It is important that your dog has a safe, clean and sheltered place to sleep at night.  Make sure his kennel and bedding are free of fleas.  It it is hot outside, make sure he has plenty of fresh water and shade.  If it is cold outside, make sure he has a dog house or somewhere that he can be protected from the elements.

Make sure your dog gets plenty of exercise.  Take him for a long walk or throw a ball for him to chase.  Dog parks are awesome places to take your dog because they can run and socialize with other dogs.

Your dog needs to be taken to the vet once a year for his vaccinations.  It is important to keep his vaccinations up-to-date.

As said before, your dog depends on you to take care of him.  Your dog also depends on you for companionship.  Take good care of him and he will be your best friend forever!

grey Dog Health

How to Protect Your Dog in the Event of a Fire

grey Dog Health

No one likes to think of the possibility of a home fire. Nevertheless, the tips below can help you plan for the safe evacuation of your companion animals in the event of a fire.

  • The best insurance for your and your dog’s survival of a home fire is working smoke alarms. Install them outside the sleeping areas, on each level of the home, and in the main living areas. Twice a year, put new batteries in them.
  • Your dog may alert you to a fire even before the smoke alarms sound. If your dog awakens you acting strangely, get up and investigate. Maybe it’s just a cricket that’s invaded his territory, but, then again, it may be smoke or fire.
  • Know where your dog hangs out, sleeps, or hides when scared. When you create a family fire escape plan, assign the person nearest each of those spots to check one of these spots on his way out of the house. Practice the family escape plan with your pets. Push the test button on the smoke alarm at the start of the practice, so your pet associates going outside with the alarm sound.
  • In the event of a fire, you may be forced to leave without your dog. Get out, leave the door you exited through open, and call your dog’s name from a safe distance away. Remember, if both you and your dog are trapped inside a burning home, your pet will be not be the firefighters’ first priority. So get the people out, and tell the firefighters that your pet is trapped inside.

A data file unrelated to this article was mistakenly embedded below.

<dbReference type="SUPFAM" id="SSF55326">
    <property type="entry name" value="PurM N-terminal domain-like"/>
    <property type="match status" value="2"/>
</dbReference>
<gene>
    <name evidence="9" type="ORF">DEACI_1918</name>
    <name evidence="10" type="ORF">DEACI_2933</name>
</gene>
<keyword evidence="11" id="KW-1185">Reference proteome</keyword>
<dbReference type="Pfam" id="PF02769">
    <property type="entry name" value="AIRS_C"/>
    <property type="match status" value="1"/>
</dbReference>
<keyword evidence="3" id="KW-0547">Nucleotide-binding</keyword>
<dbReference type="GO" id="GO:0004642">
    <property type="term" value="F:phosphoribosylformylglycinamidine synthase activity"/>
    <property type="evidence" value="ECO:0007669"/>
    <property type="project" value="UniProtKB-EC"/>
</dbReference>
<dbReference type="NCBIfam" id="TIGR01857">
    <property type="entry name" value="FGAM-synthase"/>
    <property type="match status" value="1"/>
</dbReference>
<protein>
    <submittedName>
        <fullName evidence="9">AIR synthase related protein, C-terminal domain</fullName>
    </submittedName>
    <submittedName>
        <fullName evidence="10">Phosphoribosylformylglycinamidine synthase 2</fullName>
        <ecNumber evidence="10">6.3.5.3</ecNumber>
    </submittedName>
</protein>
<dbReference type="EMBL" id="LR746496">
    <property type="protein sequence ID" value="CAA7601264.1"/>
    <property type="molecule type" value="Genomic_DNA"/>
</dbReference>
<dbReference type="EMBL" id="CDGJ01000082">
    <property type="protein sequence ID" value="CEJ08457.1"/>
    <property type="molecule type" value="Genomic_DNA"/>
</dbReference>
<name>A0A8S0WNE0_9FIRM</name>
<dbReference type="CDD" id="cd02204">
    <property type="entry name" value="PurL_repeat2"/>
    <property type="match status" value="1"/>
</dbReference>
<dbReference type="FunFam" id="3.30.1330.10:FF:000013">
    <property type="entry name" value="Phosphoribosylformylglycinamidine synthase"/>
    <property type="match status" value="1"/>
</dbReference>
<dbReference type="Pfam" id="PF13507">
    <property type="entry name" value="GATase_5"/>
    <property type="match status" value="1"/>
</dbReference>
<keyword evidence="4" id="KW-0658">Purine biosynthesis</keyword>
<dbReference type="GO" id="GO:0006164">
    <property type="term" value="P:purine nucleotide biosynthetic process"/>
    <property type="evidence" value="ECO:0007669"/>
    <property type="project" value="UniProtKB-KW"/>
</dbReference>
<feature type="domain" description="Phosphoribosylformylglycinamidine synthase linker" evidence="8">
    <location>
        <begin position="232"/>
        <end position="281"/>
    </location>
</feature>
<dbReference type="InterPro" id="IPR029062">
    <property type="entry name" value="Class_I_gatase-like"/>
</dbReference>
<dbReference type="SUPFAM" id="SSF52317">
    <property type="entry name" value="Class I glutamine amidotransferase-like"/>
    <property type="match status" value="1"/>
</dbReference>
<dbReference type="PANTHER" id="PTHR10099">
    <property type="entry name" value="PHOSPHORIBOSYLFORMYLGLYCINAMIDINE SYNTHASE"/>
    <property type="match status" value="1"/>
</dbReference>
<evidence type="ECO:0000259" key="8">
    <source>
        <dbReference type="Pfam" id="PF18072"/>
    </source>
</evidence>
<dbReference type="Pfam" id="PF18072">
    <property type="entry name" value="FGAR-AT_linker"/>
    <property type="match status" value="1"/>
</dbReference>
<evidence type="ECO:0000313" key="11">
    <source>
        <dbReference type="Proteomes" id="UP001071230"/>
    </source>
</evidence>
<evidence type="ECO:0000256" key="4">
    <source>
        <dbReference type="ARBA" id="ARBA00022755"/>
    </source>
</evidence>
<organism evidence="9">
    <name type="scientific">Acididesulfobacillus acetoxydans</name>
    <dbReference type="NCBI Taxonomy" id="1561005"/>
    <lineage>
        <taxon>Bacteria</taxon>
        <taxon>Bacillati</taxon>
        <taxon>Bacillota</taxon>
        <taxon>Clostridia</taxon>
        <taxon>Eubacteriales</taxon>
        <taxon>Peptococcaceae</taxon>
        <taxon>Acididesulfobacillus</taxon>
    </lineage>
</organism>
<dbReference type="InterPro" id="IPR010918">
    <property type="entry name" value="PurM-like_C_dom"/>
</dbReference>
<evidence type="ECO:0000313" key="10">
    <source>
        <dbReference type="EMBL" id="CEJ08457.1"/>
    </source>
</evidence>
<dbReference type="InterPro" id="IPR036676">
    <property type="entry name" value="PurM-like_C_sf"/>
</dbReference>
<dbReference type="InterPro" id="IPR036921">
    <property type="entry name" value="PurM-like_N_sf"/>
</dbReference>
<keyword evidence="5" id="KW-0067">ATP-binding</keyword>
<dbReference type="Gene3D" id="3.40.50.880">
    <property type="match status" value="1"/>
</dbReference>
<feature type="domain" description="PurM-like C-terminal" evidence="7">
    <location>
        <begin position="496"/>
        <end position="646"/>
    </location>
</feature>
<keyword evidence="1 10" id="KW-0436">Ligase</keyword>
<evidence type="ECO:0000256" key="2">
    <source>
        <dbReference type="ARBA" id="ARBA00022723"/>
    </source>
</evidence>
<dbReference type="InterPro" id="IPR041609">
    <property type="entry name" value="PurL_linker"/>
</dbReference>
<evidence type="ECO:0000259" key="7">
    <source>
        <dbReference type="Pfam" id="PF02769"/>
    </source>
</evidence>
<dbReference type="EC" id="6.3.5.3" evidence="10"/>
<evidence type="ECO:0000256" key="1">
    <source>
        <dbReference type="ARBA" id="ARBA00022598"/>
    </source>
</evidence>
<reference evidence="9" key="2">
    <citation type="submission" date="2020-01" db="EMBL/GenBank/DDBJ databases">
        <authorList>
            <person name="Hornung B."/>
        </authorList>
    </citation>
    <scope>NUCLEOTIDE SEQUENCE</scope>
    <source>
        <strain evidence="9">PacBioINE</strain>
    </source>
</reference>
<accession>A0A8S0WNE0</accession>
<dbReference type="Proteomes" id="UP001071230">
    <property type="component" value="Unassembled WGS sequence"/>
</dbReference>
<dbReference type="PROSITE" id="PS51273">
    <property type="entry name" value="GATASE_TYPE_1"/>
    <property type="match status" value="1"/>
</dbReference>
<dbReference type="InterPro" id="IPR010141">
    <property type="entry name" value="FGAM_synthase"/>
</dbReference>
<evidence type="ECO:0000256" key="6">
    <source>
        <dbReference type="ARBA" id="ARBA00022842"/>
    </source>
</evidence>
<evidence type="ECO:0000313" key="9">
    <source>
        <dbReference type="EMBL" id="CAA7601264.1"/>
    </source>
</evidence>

• Alert firefighters to the presence of dogs with a pet alert window cling. Or download a Pet Alert into which you can insert your dog’s photo and name. Knowing whether they are searching for a white Chihuahua or a black Great Dane can speed up the rescue, and knowing your dog’s name allows firefighters to call him.
  • When your dogs are home alone, secure them with gates or crates in a first floor area with an exterior door. This makes them more accessible to firefighters for evacuation.
  • Dogs are often exposed to additional hazards when they bolt out as soon as firefighters enter the home, so keep leashes right by the door. Whether you or firefighters are evacuating your pets, they can be evacuated safely on a leash.
  • Do you have neighbors who know your dog and are usually home while you are away? If so, provide them with a key to your house. In the event of a fire while you are away, they can evacuate him.
  • Keep an emergency kit for your dog someplace other than your home such as in the trunk of your car or at your office. Include the supplies your dog would need for a few days or if he needed to be boarded, such as medicines, food, and vaccination records. Also keep a recent photo of your pet in case you needed to make “Lost Dog” posters. Collars with ID and rabies tag as well as subcutaneous identification microchips help dogs to be reunited with their families after emergencies.
  • Encourage your local fire station to have pet oxygen masks on each emergency vehicle.

Keeping both two-legged and four-legged family members safe in the event of a fire may take a bit of planning, but is well worth the peace of mind it provides.

Susan Penney is also known as The Woman with the White Dog. Her grown son, a volunteer firefighter, inspired her concern for the safety of pets in the event of fires. She is the owner of a dog-friendly business, FireplaceMall.com.